In any presentation, you might focus in on a few key dates or an upcoming schedule. As such, you might find yourself needing to insert a calendar in a PowerPoint presentation is so important. Whether you’re leading a project or planning your schedule, PowerPoint is a capable tool for the task.
You might only think of Microsoft PowerPoint as a presentation tool. In reality, many professionals use it for simple document designs that could wind up exported as PDF or image files.
That’s why it helps to learn how to create many different types of files in PowerPoint. You might find yourself in a job someday where the extent of your software choices are Word, PowerPoint, and Excel. Drawing a calendar from scratch is far too time consuming, so we need shortcuts to skip ahead in the process.
In this tutorial, you’ll learn to insert calendars in your PowerPoint presentations. We’ll use a mix of templates built into Microsoft PowerPoint and advanced custom options as well. You’ll see that both of these make it easy to create calendars in PowerPoint. Let’s learn more!
How to Insert a Calendar in PowerPoint
PowerPoint offers a broad library of templates that are built right into the app, including calendar slides. There are a few choices for inserting a calendar into your Microsoft PowerPoint presentation.
To get started with the built-in calendar templates, jump over to the File menu and choose New. Now, you’ll see a search box where you can search for templates that are available for free through Microsoft. A simple search for “Calendar” shows a couple of options as you can see in the screenshot below.
For this example, I’ll click on one of the included options to insert the calendar template in Microsoft PowerPoint. Just click on one of the thumbnails to start with the calendar template in your slide deck. A new presentation will open, and you’ll see each of the slides appear in your PowerPoint slide deck.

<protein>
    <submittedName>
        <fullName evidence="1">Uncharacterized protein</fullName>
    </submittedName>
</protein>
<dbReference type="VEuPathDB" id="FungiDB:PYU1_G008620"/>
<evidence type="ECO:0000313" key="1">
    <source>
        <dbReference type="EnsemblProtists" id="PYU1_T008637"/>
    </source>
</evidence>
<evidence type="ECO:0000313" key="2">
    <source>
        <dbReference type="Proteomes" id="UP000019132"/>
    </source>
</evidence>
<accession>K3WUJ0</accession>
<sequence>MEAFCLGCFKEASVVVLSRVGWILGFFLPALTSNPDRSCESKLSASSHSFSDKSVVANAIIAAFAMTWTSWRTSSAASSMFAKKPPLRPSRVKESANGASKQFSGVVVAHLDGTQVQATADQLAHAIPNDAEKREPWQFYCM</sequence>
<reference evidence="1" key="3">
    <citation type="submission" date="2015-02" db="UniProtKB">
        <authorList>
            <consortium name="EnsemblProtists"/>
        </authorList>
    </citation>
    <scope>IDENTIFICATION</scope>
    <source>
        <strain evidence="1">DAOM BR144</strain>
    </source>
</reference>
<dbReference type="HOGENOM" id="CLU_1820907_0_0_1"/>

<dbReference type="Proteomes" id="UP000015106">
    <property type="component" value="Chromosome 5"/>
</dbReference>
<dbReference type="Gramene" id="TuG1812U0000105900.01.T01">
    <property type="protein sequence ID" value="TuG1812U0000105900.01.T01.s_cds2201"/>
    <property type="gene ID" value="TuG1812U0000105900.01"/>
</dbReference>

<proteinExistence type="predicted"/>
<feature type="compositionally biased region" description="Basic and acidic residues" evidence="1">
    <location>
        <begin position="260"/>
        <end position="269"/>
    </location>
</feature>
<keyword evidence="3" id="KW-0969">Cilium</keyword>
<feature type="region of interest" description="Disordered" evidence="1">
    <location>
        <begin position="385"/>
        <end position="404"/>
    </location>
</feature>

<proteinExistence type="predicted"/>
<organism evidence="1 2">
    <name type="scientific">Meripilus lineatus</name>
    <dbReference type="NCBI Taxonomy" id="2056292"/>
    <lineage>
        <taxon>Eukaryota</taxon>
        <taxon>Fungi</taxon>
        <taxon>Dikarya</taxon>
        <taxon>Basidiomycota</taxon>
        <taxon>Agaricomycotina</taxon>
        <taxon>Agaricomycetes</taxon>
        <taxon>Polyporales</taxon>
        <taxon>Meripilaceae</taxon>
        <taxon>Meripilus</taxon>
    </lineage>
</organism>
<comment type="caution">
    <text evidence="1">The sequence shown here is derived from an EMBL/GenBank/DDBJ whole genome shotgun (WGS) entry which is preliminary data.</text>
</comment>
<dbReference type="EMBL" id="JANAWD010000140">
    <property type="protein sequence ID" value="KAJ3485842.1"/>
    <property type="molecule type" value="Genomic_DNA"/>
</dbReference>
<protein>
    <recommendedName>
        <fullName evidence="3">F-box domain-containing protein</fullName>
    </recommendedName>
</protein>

In the Seasonal Calendar example, you’ll see one slide for each of the months of the year with corresponding templates. Each day of the year has a text box that can just be updated with details that pertain to each day. Type in those text boxes to add details for each day. Any box that you leave blank in this template won’t contain any date-driven information.
Consider using a single PowerPoint file to keep track of all the key dates in your upcoming month. You can even adjust it as many times as you want to always keep your schedule up-to-date. Just keep customizing the dates on the example calendar until you’ve completed your planning.
If the background images don’t fit your style, you’ll need to edit the Slide Master to match your preferences. Jump to the View menu and choose Slide Master to modify the master and change the background images. In the example below, I deleted the snowy background scene for a more straightforward slide style.
Jump to the link below to learn more about editing slide masters in this quick screencast:
For a different take on creating calendars in PowerPoint, check out Techwalla’s guide to creating calendars in PowerPoint. This approach to calendars in PowerPoint is more about using the custom shape library to draw a calendar from scratch. This is different than using templates, but accomplishes the same outcome with a different toolset.